6th Sunday in Ordinary Time - Blessings and Woes

Christian living requires work, lots of sacrifice, discipline and love. It's not easy to be poor, to be merciful, to be meek, to be peacemakers, to hunger and thirst for justice. It requires courage to be persecuted and ridiculed and mocked for being authentic Christians, for being Christ-like. It takes faith and trust in God to admit our own weaknesses and dependence upon one another rather than looking at each other's faults. It takes heroic love.

sermonplainToday, we listen to the beginning of Luke's account of the "Sermon on the Plain," consisting of blessings and woes that address the real economic and social conditions of humanity (the poor - the rich; the hungry - the satisfied; those grieving - those laughing; the outcast - the socially acceptable). By contrast, the "Sermon on the Mount" found in Matthew emphasizes the religious and spiritual values of disciples called to the kingdom by Jesus ("poor in spirit," "hunger and thirst for righteousness,").

Luke deals with real people in their real-life, day-to-day experiences.

The quality or value of any sermon is only measured by the effect it has on the lives of those who hear it, and on the community of the human family. Keeping the commandments of God, and living according to the Gospel of Jesus is not just a matter of personal holiness or of intellectual or spiritual values. Jesus expects his disciples to share his message with real people every day and in every circumstance. If we are redeemed and sanctified by the life, death and resurrection of Jesus, then we, too, are sent by Him to redeem and sanctify our world in His name.

Immediately after listing the "beatitudes," characteristics that identify His followers, Jesus spells out their mission in the world. Continuing the sermon in next week's Gospel, Jesus says: "To you who hear I say love your enemies, do good to those who hate you, bless those who curse you, pray for those who mistreat you." Once again, we are challenged not only to follow the Gospel in our own lives, but also to be living witnesses of the Good News for all we encounter on life's journey.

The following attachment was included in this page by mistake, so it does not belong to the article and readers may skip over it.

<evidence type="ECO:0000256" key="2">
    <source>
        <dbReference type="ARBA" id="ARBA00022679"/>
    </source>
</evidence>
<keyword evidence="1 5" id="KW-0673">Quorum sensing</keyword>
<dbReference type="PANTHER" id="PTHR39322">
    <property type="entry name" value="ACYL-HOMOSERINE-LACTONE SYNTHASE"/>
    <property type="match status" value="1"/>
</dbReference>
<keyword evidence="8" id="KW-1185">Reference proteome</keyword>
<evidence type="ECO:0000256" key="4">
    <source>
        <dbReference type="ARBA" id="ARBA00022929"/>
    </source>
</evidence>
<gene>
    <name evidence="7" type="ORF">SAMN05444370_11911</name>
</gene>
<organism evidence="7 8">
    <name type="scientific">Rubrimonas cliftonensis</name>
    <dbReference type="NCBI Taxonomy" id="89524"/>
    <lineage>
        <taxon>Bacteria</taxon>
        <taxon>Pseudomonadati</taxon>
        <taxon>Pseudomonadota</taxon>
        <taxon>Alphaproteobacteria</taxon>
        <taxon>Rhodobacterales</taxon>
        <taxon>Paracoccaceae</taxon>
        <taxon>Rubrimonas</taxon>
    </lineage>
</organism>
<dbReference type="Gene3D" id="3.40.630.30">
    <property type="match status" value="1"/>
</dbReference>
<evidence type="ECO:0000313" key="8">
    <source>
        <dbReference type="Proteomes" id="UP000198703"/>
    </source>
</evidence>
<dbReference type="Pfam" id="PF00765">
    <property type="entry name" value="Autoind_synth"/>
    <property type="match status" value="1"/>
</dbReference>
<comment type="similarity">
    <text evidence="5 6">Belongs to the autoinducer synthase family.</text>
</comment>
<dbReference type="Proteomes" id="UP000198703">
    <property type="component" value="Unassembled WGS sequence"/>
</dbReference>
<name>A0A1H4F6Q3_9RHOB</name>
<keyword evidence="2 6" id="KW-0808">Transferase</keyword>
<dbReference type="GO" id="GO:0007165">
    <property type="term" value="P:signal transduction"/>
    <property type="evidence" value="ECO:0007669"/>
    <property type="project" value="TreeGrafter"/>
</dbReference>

How exactly are we to do this? He says: "share your bread with the hungry, shelter the oppressed and the homeless, clothe the naked,stop condemning and you will not be condemned, forgive and you will be forgiven, give and gifts will be given to you."  But woe to you who do not!

The Beatitudes are to be lived, not just listened to. We can't just be satisfied with memorizing these words. We can't just keep them handy in a notebook that we can occasionally refer to. We can't just give them lip-service. We can't just preach them to our children and to our neighbors.

The heart of Jesus' message is that our love is to be "inclusive" - all-inclusive, with no exception. That is probably the most difficult thing about being an authentic Christian. Living the Gospel is a constant challenge. Almost naturally, instinctively, our love and our concern tend to be exclusive. We are comfortable with people who are like us, in color, ethnicity, religion, and economic status. We find it easy to be good to those who like us, those who are attentive to us, those who understand us. But it is very clear that he wants us to exclude no one from our love - not the beggar, the borrower, the adulteress, the leper, the widow, the poor, the orphan, the enemy. Each of us can make our own list of the "most unwanted" - those whom we find most difficult to forgive, to feel sympathy for, to offer compassion to.

Jesus tells us that it makes no difference.